In my former life as an assistant district attorney, I interacted regularly with police and detectives. One of them introduced me to a well-worn expression that served as a sort of philosophical view from behind the badge: “Justice is just us.”
As a lawyer, I found the thought disturbing but also deeply revealing. For all of the public sector’s grand symbols and architecture, individual human beings with all of their foibles were the ones who informed and performed the government’s daily pursuit of justice. This basic idea, that the government was actually all too human, held equally across the entire institutional spectrum. The public sector could design and decorate impressive-looking rooms, buildings, uniforms, titles and programs, but beneath all the layers, the government was really the private sector dressed up in a very important costume. The leadership, employees, physical tools and funds that inform the government all find their origin in the private sector. The boundary between public and private in our culture is more porous and uncertain than anyone likes to admit. Like Dorothy, we discover that the seemingly all-powerful public wizard is, indeed, an ordinary man from Omaha, Nebraska, pulling levers behind a flimsy curtain.
People who have not studied political science or economics often find this idea difficult. In my work with many diverse communities in the region and even in other parts of the world, I often encounter individuals who fail to grasp the deep reality of the relationship between public and private in our republic. They sometimes seem to imagine that the government creates or makes possible money, property, wealth and private institutions in the same way that parents give birth to and sustain children or in the way that a tree bears fruit. They think of the public sector as a sort of primordial source of our nation’s goods and services.
This “horn of plenty” view of the public sector is profoundly wrong. At the level of economic reality, at its strongest, the public sector may offer the possibility of shared action for the common good. Public power, however, depends upon resources obtained through borrowing or taxation from those possessing private wealth. At its weakest, the public sector often introduces the risk that injustice will be perpetuated—or even increased—through some combination of corruption, incompetence or policy distortion. As we know too well, such weakness in the public sphere often allows those with economic or political power to wield its resources for their selfish purposes.
A quick look at the daily newsfeed reveals more examples of the public sector’s weaknesses in contrast with its strengths. At this moment in our national political economy, we understand that even our most significant public institutions lack capacity to achieve their goals—not only school districts and municipalities but even the federal government itself. They suffer increasing deficits and mountainous debt. They appear to be unsustainable. They are often surrounded by parasites who gain significant wealth (e.g., contractors and consultants) from their operations while the underlying projects falter and fail. They seem to suffer from regular lapses in ethics and integrity.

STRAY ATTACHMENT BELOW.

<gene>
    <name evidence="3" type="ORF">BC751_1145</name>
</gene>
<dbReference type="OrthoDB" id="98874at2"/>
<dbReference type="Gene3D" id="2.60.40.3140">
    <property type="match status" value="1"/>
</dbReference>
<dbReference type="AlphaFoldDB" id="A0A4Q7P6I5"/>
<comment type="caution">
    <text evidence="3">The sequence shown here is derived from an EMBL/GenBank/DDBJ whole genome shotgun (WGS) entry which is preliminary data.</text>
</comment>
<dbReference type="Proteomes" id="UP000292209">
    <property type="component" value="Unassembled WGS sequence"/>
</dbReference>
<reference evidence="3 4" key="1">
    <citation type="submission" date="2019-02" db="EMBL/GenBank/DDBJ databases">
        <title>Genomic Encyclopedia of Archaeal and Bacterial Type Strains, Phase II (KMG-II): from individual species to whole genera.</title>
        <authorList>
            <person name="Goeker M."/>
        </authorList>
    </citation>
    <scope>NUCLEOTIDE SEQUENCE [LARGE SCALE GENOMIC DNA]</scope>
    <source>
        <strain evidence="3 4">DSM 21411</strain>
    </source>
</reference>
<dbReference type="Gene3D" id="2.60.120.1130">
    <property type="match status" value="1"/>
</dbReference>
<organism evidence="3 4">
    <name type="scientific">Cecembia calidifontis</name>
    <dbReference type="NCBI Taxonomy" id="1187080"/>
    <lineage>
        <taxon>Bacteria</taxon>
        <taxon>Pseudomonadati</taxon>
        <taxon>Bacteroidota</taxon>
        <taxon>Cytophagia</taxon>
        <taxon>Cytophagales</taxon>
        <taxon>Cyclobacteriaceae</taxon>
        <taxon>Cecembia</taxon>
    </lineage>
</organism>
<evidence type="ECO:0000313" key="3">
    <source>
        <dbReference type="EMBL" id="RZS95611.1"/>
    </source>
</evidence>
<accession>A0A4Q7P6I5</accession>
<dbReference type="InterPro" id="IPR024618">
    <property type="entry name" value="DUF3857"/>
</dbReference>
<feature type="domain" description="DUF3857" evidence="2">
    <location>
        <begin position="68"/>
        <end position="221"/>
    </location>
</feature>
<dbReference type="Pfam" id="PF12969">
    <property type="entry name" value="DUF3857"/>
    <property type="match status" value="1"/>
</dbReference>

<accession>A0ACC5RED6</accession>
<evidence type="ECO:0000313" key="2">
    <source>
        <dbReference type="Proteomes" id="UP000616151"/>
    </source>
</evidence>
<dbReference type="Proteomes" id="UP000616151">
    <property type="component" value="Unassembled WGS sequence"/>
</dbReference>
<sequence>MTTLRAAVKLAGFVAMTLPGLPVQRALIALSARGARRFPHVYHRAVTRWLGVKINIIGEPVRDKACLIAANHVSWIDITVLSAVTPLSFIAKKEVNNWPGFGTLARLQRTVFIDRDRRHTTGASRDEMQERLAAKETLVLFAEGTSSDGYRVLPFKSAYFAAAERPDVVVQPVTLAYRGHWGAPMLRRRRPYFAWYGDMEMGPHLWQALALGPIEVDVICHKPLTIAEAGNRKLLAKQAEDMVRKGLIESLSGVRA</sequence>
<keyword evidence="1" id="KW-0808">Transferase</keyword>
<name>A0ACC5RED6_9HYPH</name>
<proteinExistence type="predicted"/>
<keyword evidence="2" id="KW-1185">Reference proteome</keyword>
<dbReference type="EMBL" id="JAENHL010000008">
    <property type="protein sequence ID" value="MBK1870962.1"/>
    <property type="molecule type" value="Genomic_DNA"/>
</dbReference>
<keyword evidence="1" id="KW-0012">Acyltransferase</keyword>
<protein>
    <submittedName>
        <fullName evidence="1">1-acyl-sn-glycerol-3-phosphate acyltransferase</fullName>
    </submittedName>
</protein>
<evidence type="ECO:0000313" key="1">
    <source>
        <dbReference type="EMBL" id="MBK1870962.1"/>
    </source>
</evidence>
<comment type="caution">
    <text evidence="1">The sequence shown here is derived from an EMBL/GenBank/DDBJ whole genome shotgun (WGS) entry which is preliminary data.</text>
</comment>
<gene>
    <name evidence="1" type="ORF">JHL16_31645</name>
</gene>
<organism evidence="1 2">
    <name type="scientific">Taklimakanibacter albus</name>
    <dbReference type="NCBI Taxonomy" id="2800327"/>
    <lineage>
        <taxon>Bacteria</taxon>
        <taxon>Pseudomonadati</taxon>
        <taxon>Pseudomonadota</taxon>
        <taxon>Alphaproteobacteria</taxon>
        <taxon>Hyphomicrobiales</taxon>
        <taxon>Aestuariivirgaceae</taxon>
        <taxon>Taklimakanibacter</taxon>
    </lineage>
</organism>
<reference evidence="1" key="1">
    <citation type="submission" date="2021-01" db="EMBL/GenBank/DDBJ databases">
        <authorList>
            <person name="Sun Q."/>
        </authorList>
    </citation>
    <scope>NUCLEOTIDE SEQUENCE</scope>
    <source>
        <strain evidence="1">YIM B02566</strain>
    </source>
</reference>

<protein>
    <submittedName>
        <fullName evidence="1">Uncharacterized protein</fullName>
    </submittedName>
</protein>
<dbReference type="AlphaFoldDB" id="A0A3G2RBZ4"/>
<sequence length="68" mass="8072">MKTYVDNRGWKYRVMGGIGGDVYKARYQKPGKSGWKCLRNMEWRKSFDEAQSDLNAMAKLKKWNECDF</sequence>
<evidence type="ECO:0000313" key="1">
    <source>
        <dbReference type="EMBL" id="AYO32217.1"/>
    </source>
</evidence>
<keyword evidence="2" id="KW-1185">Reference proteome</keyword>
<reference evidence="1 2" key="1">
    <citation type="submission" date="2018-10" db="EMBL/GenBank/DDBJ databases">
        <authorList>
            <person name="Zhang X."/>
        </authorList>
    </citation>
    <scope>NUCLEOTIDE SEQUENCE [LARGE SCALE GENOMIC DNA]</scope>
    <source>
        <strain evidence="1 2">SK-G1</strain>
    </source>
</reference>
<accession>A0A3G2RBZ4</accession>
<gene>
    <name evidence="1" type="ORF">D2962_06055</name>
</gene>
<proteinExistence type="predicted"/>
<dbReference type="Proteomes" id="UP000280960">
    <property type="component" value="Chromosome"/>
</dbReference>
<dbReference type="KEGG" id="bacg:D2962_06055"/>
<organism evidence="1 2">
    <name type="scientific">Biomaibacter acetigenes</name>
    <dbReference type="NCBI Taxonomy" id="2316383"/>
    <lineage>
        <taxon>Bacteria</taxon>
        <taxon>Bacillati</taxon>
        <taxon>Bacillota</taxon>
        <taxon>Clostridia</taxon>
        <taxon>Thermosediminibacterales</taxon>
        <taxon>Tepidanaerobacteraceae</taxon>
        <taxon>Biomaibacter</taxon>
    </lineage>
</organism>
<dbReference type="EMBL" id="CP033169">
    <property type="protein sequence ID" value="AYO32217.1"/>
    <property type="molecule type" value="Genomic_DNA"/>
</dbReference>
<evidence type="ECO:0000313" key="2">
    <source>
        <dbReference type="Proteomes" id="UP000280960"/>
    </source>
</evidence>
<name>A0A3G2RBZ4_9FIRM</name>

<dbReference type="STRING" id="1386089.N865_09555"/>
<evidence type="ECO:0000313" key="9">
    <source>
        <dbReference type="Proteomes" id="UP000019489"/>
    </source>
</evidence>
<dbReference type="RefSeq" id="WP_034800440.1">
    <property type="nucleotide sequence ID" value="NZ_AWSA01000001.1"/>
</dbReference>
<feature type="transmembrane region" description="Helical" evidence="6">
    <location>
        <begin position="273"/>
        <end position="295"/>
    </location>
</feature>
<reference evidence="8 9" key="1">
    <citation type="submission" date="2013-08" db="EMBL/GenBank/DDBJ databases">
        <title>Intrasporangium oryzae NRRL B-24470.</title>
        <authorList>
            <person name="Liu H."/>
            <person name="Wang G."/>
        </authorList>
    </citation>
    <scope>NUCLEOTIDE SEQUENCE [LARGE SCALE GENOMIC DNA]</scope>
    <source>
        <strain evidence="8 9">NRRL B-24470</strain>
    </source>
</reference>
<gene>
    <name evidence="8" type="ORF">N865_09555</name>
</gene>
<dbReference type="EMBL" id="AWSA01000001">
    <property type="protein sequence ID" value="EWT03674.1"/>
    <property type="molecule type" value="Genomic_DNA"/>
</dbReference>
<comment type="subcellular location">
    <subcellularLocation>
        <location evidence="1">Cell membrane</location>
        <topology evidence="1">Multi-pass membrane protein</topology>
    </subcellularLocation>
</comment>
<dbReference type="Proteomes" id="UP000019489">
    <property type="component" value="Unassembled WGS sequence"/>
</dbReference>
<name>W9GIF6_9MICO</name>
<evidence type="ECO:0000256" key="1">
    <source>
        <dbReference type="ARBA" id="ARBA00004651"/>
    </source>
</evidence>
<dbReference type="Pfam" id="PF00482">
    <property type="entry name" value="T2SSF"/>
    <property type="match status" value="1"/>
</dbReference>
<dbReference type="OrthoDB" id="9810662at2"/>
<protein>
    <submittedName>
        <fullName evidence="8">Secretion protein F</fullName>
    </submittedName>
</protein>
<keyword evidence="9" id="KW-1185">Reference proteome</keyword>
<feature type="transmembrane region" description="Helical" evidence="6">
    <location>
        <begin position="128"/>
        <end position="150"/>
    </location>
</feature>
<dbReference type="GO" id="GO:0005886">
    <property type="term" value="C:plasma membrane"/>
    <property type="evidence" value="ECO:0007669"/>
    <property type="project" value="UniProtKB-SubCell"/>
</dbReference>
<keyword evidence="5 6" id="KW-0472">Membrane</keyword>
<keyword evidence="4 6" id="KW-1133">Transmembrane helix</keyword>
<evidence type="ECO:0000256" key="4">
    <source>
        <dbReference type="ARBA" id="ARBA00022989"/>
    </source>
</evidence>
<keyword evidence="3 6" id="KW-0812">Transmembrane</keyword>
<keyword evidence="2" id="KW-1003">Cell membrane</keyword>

Political and policy vision drives assessment of this troubled situation. The famously dueling ideologies of our era on the left and right offer increasingly incommensurate lenses through which to understand the work of government.
Left-leaning liberals tend to see the public sphere as embodying the community interest. This interest, they hope, will serve as a necessary counterbalance to private market forces that tend to enrich and reward those who already possess significant economic power and privilege. In this left-leaning view, justice requires redistribution of wealth and influence along with careful constraints upon market power; the law should limit the strong and protect the weak. Equality serves as the left’s overriding concern.
In contrast, right-leaning conservatives tend to see the public sphere as an often corrupt and generally inept burden on the panacea of free enterprise. In this view, justice can best be achieved by increasing freedom anywhere and everywhere. Private property needs to be protected from government intrusion and from crime sprees perpetuated by the have-nots. The nation must avoid creating dependency. Freedom and opportunity, framed as rewards for individual effort, serve as the overriding values on the right.
Those occupying the increasingly narrow political center perceive the validity of both concerns. They understand that the tension between the right and the left may be helpful in achieving an optimal balance of freedom and equality.
Domains of Public-Private Partnership
Against this backdrop, we can think about the meaning of effective public-private partnerships in three domains: regulator/referee, provider and innovator.
While private markets create wealth and offer the possibility for private ordering in our vast economy, they cannot function properly without effective regulation. The public sector performs four essential functions in any market: defining and protecting private property, promoting accurate information exchange and transparency (protecting against fraud), enforcing promises and resolving disputes. No market can operate successfully without these essential functions. No market can function effectively if particular players capture or corrupt the public referee. Think of the ecommerce software industry as an example of a critical market sector touching nearly everything in the current economy. This sector itself would be impossible without the public sphere’s creation, definition and protection of intellectual-property rights. So it is with countless markets today: They exist not in spite of public regulation but because of it. The public referee is not a burden they suffer; it is the foundation for their lives.